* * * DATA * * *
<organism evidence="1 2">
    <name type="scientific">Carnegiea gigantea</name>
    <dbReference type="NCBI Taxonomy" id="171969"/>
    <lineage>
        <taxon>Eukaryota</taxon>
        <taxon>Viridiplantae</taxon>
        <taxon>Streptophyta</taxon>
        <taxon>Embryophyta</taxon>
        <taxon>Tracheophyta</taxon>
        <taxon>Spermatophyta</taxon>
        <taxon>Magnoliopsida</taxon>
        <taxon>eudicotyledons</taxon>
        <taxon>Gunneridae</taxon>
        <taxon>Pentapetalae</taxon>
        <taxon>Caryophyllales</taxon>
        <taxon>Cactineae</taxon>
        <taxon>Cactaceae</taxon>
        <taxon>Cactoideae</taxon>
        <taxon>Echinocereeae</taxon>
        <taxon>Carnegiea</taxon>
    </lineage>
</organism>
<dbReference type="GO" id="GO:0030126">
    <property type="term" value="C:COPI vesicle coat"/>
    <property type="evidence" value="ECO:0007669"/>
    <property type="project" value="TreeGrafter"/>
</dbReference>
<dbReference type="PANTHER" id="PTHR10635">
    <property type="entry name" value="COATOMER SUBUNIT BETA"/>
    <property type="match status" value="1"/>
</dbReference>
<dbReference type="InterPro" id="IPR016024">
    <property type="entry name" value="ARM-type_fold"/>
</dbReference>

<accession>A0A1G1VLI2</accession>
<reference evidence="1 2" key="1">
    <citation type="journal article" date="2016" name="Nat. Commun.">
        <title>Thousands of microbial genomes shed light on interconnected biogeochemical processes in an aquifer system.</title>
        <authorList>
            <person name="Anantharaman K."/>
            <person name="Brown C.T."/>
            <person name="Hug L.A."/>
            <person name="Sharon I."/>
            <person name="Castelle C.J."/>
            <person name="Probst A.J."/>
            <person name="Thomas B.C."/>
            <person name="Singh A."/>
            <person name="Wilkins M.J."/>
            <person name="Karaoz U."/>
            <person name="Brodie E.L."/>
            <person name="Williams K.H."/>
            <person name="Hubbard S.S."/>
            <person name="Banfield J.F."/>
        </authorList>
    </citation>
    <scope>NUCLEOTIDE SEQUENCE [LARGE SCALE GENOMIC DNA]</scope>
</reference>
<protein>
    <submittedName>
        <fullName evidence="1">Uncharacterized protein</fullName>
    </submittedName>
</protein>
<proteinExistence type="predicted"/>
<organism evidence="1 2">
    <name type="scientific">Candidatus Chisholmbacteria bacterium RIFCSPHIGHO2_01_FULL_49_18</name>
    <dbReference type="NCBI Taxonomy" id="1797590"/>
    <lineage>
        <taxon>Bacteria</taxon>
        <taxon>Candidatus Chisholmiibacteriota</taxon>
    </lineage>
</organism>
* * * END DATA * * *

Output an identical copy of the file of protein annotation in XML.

<organism evidence="1 2">
    <name type="scientific">Carnegiea gigantea</name>
    <dbReference type="NCBI Taxonomy" id="171969"/>
    <lineage>
        <taxon>Eukaryota</taxon>
        <taxon>Viridiplantae</taxon>
        <taxon>Streptophyta</taxon>
        <taxon>Embryophyta</taxon>
        <taxon>Tracheophyta</taxon>
        <taxon>Spermatophyta</taxon>
        <taxon>Magnoliopsida</taxon>
        <taxon>eudicotyledons</taxon>
        <taxon>Gunneridae</taxon>
        <taxon>Pentapetalae</taxon>
        <taxon>Caryophyllales</taxon>
        <taxon>Cactineae</taxon>
        <taxon>Cactaceae</taxon>
        <taxon>Cactoideae</taxon>
        <taxon>Echinocereeae</taxon>
        <taxon>Carnegiea</taxon>
    </lineage>
</organism>
<dbReference type="GO" id="GO:0030126">
    <property type="term" value="C:COPI vesicle coat"/>
    <property type="evidence" value="ECO:0007669"/>
    <property type="project" value="TreeGrafter"/>
</dbReference>
<dbReference type="PANTHER" id="PTHR10635">
    <property type="entry name" value="COATOMER SUBUNIT BETA"/>
    <property type="match status" value="1"/>
</dbReference>
<dbReference type="InterPro" id="IPR016024">
    <property type="entry name" value="ARM-type_fold"/>
</dbReference>

<accession>A0A1G1VLI2</accession>
<reference evidence="1 2" key="1">
    <citation type="journal article" date="2016" name="Nat. Commun.">
        <title>Thousands of microbial genomes shed light on interconnected biogeochemical processes in an aquifer system.</title>
        <authorList>
            <person name="Anantharaman K."/>
            <person name="Brown C.T."/>
            <person name="Hug L.A."/>
            <person name="Sharon I."/>
            <person name="Castelle C.J."/>
            <person name="Probst A.J."/>
            <person name="Thomas B.C."/>
            <person name="Singh A."/>
            <person name="Wilkins M.J."/>
            <person name="Karaoz U."/>
            <person name="Brodie E.L."/>
            <person name="Williams K.H."/>
            <person name="Hubbard S.S."/>
            <person name="Banfield J.F."/>
        </authorList>
    </citation>
    <scope>NUCLEOTIDE SEQUENCE [LARGE SCALE GENOMIC DNA]</scope>
</reference>
<protein>
    <submittedName>
        <fullName evidence="1">Uncharacterized protein</fullName>
    </submittedName>
</protein>
<proteinExistence type="predicted"/>
<organism evidence="1 2">
    <name type="scientific">Candidatus Chisholmbacteria bacterium RIFCSPHIGHO2_01_FULL_49_18</name>
    <dbReference type="NCBI Taxonomy" id="1797590"/>
    <lineage>
        <taxon>Bacteria</taxon>
        <taxon>Candidatus Chisholmiibacteriota</taxon>
    </lineage>
</organism>